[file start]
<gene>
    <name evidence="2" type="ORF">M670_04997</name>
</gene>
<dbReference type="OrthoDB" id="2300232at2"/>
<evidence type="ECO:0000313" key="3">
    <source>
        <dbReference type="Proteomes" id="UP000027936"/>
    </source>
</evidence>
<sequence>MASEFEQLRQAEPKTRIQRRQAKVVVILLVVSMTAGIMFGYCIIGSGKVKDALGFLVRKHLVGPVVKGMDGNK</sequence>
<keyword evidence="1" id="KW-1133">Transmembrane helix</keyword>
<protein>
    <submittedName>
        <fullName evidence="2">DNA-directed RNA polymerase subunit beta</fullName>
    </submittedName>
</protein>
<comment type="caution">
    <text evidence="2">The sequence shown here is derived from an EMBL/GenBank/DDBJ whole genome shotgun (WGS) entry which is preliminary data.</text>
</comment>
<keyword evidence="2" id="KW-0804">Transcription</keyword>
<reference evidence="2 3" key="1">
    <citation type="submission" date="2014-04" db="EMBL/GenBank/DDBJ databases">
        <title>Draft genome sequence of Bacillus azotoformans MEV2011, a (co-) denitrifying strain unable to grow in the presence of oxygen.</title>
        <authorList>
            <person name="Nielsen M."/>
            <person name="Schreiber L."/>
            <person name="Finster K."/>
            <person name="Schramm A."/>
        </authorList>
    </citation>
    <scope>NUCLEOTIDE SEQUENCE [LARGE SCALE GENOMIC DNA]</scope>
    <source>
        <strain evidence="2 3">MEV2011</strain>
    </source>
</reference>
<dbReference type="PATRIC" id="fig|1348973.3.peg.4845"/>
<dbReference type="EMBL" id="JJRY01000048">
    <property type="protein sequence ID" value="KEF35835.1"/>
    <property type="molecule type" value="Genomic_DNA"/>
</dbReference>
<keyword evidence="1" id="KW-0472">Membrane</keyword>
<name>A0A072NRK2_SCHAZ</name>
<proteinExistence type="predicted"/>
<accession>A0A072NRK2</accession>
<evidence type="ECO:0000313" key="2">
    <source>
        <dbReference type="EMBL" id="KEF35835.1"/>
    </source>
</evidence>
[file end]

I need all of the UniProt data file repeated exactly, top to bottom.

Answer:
<gene>
    <name evidence="2" type="ORF">M670_04997</name>
</gene>
<dbReference type="OrthoDB" id="2300232at2"/>
<evidence type="ECO:0000313" key="3">
    <source>
        <dbReference type="Proteomes" id="UP000027936"/>
    </source>
</evidence>
<sequence>MASEFEQLRQAEPKTRIQRRQAKVVVILLVVSMTAGIMFGYCIIGSGKVKDALGFLVRKHLVGPVVKGMDGNK</sequence>
<keyword evidence="1" id="KW-1133">Transmembrane helix</keyword>
<protein>
    <submittedName>
        <fullName evidence="2">DNA-directed RNA polymerase subunit beta</fullName>
    </submittedName>
</protein>
<comment type="caution">
    <text evidence="2">The sequence shown here is derived from an EMBL/GenBank/DDBJ whole genome shotgun (WGS) entry which is preliminary data.</text>
</comment>
<keyword evidence="2" id="KW-0804">Transcription</keyword>
<reference evidence="2 3" key="1">
    <citation type="submission" date="2014-04" db="EMBL/GenBank/DDBJ databases">
        <title>Draft genome sequence of Bacillus azotoformans MEV2011, a (co-) denitrifying strain unable to grow in the presence of oxygen.</title>
        <authorList>
            <person name="Nielsen M."/>
            <person name="Schreiber L."/>
            <person name="Finster K."/>
            <person name="Schramm A."/>
        </authorList>
    </citation>
    <scope>NUCLEOTIDE SEQUENCE [LARGE SCALE GENOMIC DNA]</scope>
    <source>
        <strain evidence="2 3">MEV2011</strain>
    </source>
</reference>
<dbReference type="PATRIC" id="fig|1348973.3.peg.4845"/>
<dbReference type="EMBL" id="JJRY01000048">
    <property type="protein sequence ID" value="KEF35835.1"/>
    <property type="molecule type" value="Genomic_DNA"/>
</dbReference>
<keyword evidence="1" id="KW-0472">Membrane</keyword>
<name>A0A072NRK2_SCHAZ</name>
<proteinExistence type="predicted"/>
<accession>A0A072NRK2</accession>
<evidence type="ECO:0000313" key="2">
    <source>
        <dbReference type="EMBL" id="KEF35835.1"/>
    </source>
</evidence>